HEART RHYTHM SOCIETY AND ASSOCIATION OF BLACK CARDIOLOGISTS LAUNCH 10-CITY "ARREST THE RISK" INITIATIVE TO EDUCATE AFRICAN AMERICANS ABOUT DEADLY IMPACT OF SUDDEN CARDIAC ARREST
Local Outreach in At-Risk Communities Aims to Raise Awareness of SCA and Help Prevent Heart Condition Disproportionately Impacting African Americans
Washington, D.C. – Feb. 5, 2013 – During February Heart Health Month, the Heart Rhythm Society (HRS) and the Association of Black Cardiologists (ABC) are urging consumers, particularly African Americans, to "Arrest The Risk." Responsible for more than 350,000 U.S. deaths each year, sudden cardiac arrest (SCA) occurs when the heart suddenly and unexpectedly stops beating. Approximately 95 percent of SCA cases result in death; however, it is proven most deadly in African Americans. To help reduce the incidence of SCA among African Americans, HRS and ABC are announcing a 10-city initiative to educate at-risk communities and provide resources regarding risk factors and recommended treatments to prevent SCA.
HRS and ABC are working with healthcare providers and African American community leaders in 10 cities with at-risk populations including Atlanta; Chicago; Dallas; Baltimore; Washington, D.C.; Jackson, Miss.; Nashville, Tenn.; Detroit; New Orleans and Oakland, Calif.
As a part of this initiative, HRS has developed an SCA risk assessment tool, available at www.ArrestTheRisk.org. The tool provides a means for patients to ask self-reflective questions about personal and family health issues, as well as start a dialogue with a physician about SCA risks. Physicians may refer patients to specialists, including electrophysiologists, for further evaluation and to discuss prevention options.
"Lack of knowledge and access to appropriate treatment are two of the biggest factors leading to the deadly impact of SCA among African Americans. When it comes to SCA, early intervention can literally save lives," said Dr. Kevin L. Thomas, MD, F.A.C.C. Clinical Cardiac Electrophysiology, Division of Cardiovascular Disease, Duke University Medical Center. "It’s critical to talk to your doctor about SCA risk factors including your family’s heart health history. February as Heart Health Month is a good reminder to make an appointment with your doctor to examine your risk and discuss preventative treatment options."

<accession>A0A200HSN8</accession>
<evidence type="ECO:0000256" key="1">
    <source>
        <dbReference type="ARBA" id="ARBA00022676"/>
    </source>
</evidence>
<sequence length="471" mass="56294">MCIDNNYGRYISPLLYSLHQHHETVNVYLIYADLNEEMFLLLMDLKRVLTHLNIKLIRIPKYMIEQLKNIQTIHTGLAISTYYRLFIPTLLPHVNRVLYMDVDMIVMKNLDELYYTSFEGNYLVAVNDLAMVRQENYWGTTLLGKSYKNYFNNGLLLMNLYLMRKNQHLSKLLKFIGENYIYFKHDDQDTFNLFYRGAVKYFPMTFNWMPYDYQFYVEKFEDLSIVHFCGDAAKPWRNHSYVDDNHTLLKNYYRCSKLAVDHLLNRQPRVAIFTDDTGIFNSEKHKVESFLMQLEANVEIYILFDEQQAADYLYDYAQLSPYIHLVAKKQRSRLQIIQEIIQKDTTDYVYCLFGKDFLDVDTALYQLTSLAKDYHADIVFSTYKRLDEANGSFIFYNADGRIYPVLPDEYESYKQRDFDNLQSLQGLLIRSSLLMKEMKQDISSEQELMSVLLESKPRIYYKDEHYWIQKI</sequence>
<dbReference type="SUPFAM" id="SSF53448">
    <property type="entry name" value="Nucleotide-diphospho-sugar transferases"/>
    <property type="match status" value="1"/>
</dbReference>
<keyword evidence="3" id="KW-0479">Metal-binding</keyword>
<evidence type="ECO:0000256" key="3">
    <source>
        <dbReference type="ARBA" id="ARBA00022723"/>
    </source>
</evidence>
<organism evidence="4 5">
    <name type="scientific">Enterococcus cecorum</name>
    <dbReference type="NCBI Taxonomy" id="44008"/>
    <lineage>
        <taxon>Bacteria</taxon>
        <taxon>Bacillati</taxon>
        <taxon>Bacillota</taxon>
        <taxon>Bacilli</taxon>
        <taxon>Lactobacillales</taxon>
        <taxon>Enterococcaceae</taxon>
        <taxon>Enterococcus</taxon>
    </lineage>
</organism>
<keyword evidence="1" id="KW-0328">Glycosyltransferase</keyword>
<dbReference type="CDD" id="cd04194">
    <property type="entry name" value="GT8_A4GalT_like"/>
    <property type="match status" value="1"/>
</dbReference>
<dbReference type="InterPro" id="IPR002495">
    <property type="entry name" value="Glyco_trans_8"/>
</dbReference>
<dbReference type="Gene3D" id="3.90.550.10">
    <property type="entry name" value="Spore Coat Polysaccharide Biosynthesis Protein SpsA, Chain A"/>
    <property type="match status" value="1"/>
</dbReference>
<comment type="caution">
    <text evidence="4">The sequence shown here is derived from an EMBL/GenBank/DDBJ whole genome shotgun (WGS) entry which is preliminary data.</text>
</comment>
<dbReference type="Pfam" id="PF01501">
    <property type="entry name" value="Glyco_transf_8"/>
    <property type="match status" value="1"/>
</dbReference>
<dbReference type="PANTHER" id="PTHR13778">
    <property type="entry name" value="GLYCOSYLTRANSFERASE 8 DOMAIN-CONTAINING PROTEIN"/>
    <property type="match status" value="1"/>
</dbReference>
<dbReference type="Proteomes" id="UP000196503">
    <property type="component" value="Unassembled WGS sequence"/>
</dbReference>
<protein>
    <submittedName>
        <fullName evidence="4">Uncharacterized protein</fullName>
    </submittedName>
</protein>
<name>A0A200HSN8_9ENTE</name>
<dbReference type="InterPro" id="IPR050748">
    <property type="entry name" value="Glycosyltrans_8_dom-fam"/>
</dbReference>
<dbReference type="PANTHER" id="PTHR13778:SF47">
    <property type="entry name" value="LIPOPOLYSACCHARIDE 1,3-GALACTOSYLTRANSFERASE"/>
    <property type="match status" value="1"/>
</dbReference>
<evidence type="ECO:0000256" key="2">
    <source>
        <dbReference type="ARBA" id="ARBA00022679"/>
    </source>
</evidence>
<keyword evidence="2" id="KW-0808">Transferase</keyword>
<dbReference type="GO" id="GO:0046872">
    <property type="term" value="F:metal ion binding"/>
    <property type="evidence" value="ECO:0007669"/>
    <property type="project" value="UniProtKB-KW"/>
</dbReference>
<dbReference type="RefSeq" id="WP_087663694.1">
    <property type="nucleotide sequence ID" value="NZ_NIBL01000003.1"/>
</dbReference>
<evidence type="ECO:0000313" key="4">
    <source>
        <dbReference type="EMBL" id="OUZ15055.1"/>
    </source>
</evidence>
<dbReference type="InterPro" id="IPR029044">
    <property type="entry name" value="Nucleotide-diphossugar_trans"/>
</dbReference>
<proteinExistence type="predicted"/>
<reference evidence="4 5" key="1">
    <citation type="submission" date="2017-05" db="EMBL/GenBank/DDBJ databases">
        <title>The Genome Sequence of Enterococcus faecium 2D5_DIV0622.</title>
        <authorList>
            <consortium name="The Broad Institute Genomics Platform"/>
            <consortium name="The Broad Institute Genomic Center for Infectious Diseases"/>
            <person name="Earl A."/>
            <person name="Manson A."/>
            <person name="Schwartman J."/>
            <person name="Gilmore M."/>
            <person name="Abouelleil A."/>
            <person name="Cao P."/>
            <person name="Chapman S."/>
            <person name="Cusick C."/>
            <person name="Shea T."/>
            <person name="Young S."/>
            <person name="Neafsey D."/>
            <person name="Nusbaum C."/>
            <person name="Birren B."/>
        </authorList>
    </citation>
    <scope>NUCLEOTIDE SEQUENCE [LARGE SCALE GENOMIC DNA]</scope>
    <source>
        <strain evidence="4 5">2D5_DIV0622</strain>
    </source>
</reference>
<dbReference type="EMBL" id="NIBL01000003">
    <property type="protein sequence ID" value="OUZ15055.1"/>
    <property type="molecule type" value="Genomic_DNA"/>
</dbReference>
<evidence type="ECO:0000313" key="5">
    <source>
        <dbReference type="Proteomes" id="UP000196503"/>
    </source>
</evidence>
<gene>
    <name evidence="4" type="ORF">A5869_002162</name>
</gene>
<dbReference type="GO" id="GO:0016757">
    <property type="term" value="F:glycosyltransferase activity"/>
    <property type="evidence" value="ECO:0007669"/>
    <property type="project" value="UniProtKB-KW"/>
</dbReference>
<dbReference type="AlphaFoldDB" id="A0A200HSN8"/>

A national survey released in October by HRS indicates lack of awareness and treatment of SCA puts African Americans at greater risk of death from the condition. Ninety-percent of African Americans say their doctor has never talked to them about SCA. In addition, though treatment guidelines recommend implantable cardioverter defibrillators (ICDs) as the standard of care for patients at risk for SCA, studies show that the use of these devices and other innovative cardiovascular technologies are less common among African Americans. As a result, a large percentage of high-risk patients are not receiving these treatments, leading to a greater likelihood of death.
"Sudden cardiac arrest is one of many heart-related conditions that disproportionately impacts African Americans," said Ola Akinboboye, MD, MPH, MBA, President, ABC. "Since SCA can happen to people of all ages and health conditions, campaigns like "Arrest the Risk" serve to educate and remind all of us about the importance of being an informed patient. There are steps people can take to reduce their risk of experiencing SCA. Don’t wait – talk to your doctor."
Launched in October 2012, the "Arrest the Risk" campaign aims to reduce the inequalities in SCA incidents amongst African Americans and increase the dialogue between patients and physicians. The initiative is designed to overcome the barriers to proper diagnosis and treatment of SCA through educational resources, an SCA risk assessment available on ArrestTheRisk.org, as well as a powerful public service announcement featuring Shaun Robinson, Emmy-award winning journalist and weekend co-anchor and correspondent for "Access Hollywood."